Dual agency usually happens when an agent represents both the seller and buyer of real estate in a transaction. However, it also occurs when separate agents licensed to the same brokerage firm represent both sides in a contract. Such arrangements create a potential conflict of interest because agents within an agency bear respective fiduciary duties when representing both parties in a deal.
Homeowners seeking to sell their property hired a real estate agent to put their home on the market for $5 million. Coincidentally, another agent licensed to work in the same agency found buyers for the property, thus creating a dual agency situation.
The buyers put in an initial full-price offer of $5 million, which the sellers were willing to accept. Unfortunately, the proposal was rescinded before the deal was finalized. The buyers submitted a revised lower bid of $4,805,000, which was $195,000 less than their original offer. The sellers were advised that since this was their only offer, they should accept it immediately.
The sellers accepted the offer, which included paying a commission of $144,000 each to the buyer’s and seller’s agents for a total of $288,000 in agent’s fees. Only after the deal closed did the sellers learn that the lower price offer was because the buyer’s agent knew there were no other offers on the property and shared the insider info with the buyers.
The sellers found their ability to negotiate was compromised and that they were in a weakened bargaining position because two agents in the deal worked for the same broker and shared confidential information with the buyers. As a result, they brought a lawsuit demanding payment of the $195,000 loss on the sale deducted from the original price and an additional $288,000 representing the total commission paid to both agents in the deal.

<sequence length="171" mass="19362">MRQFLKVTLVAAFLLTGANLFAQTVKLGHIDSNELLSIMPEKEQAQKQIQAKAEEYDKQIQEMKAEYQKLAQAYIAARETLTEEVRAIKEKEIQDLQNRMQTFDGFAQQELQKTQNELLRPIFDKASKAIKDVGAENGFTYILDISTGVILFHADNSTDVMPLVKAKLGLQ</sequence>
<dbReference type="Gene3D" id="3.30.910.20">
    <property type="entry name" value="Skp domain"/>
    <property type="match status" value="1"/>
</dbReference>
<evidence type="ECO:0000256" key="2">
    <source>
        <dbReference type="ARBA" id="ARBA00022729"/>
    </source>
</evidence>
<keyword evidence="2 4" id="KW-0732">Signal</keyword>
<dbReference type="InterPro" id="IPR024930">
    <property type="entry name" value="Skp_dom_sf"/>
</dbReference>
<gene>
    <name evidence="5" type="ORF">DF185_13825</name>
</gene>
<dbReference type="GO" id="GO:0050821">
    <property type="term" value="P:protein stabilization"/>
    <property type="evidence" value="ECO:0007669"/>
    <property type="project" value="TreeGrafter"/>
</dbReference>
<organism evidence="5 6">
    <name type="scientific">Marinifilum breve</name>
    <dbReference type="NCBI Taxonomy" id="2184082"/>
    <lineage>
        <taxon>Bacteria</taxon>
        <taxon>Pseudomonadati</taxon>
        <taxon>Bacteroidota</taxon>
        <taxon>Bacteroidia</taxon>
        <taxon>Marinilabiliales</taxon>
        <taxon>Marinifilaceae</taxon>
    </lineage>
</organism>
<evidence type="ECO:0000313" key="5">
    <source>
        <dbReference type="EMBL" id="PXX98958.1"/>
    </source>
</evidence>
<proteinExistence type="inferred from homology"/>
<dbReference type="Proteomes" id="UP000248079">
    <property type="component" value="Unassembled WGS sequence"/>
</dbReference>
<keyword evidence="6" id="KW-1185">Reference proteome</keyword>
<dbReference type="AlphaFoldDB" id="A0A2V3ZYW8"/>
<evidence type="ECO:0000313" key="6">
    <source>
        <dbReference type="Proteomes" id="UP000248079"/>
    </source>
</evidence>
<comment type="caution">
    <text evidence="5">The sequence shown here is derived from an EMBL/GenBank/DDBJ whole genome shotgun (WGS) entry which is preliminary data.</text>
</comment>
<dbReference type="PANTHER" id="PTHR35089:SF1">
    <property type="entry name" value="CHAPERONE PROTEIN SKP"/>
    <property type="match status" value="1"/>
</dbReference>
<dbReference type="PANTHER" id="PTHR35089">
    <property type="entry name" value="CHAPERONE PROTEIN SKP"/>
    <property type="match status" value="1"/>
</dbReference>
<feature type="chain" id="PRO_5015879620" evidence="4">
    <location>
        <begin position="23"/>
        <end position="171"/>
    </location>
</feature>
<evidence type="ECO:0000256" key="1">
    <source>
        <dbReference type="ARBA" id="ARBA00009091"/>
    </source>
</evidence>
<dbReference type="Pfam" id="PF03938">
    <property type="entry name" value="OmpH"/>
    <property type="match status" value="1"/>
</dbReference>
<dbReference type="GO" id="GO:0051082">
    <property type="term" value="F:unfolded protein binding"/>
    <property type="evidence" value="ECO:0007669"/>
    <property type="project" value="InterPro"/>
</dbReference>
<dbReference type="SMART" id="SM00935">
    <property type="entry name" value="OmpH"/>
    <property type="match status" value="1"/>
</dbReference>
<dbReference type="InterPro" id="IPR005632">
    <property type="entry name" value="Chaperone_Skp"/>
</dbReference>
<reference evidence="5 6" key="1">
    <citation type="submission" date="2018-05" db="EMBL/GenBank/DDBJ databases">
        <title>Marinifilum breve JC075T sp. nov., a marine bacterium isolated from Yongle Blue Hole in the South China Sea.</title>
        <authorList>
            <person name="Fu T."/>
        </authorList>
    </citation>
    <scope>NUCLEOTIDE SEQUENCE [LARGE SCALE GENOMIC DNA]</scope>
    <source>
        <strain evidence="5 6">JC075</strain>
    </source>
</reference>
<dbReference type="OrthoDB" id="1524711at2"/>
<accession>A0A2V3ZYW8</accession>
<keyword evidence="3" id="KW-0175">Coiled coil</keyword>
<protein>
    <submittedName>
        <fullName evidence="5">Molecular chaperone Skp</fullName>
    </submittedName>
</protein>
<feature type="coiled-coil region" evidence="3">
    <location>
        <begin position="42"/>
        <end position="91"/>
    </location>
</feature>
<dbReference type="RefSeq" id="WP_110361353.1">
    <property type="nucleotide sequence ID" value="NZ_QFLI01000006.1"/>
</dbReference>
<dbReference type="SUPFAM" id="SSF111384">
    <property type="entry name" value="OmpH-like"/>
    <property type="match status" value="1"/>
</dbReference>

What Went Wrong
An obvious danger of dual agency is the agent’s potential conflict of interest. In this case, the buyers gained confidential information while the sellers were advised to close quickly. Such unscrupulous actions and illicit knowledge sharing encouraged the buyers to rescind and renegotiate their offer to the seller’s considerable financial detriment.
Besides creating a conflict of interest, dual agency poses a potential substantial legal, professional, and ethical risk for agents when they fail to fulfill their fiduciary responsibilities. Buyers and sellers are particularly vulnerable to dual agency because they often do not understand what constitutes a conflict of interest. Such misunderstandings often lead to lawsuits over-representation, compensation, and even ownership.
In this case, the agents and real estate brokerage face nearly $500,000 in losses for settlement fees and additional costly legal defense expenses with the prospect of financial ruin. This real-life dual agency example is a cautionary tale because such incidents frequently occur in the real estate market. Moreover, it underscores why real estate agents need the broad professional liability protection that only quality E&O insurance coverage provides to safeguard them against paying for disastrous losses from legal fees and settlement costs.
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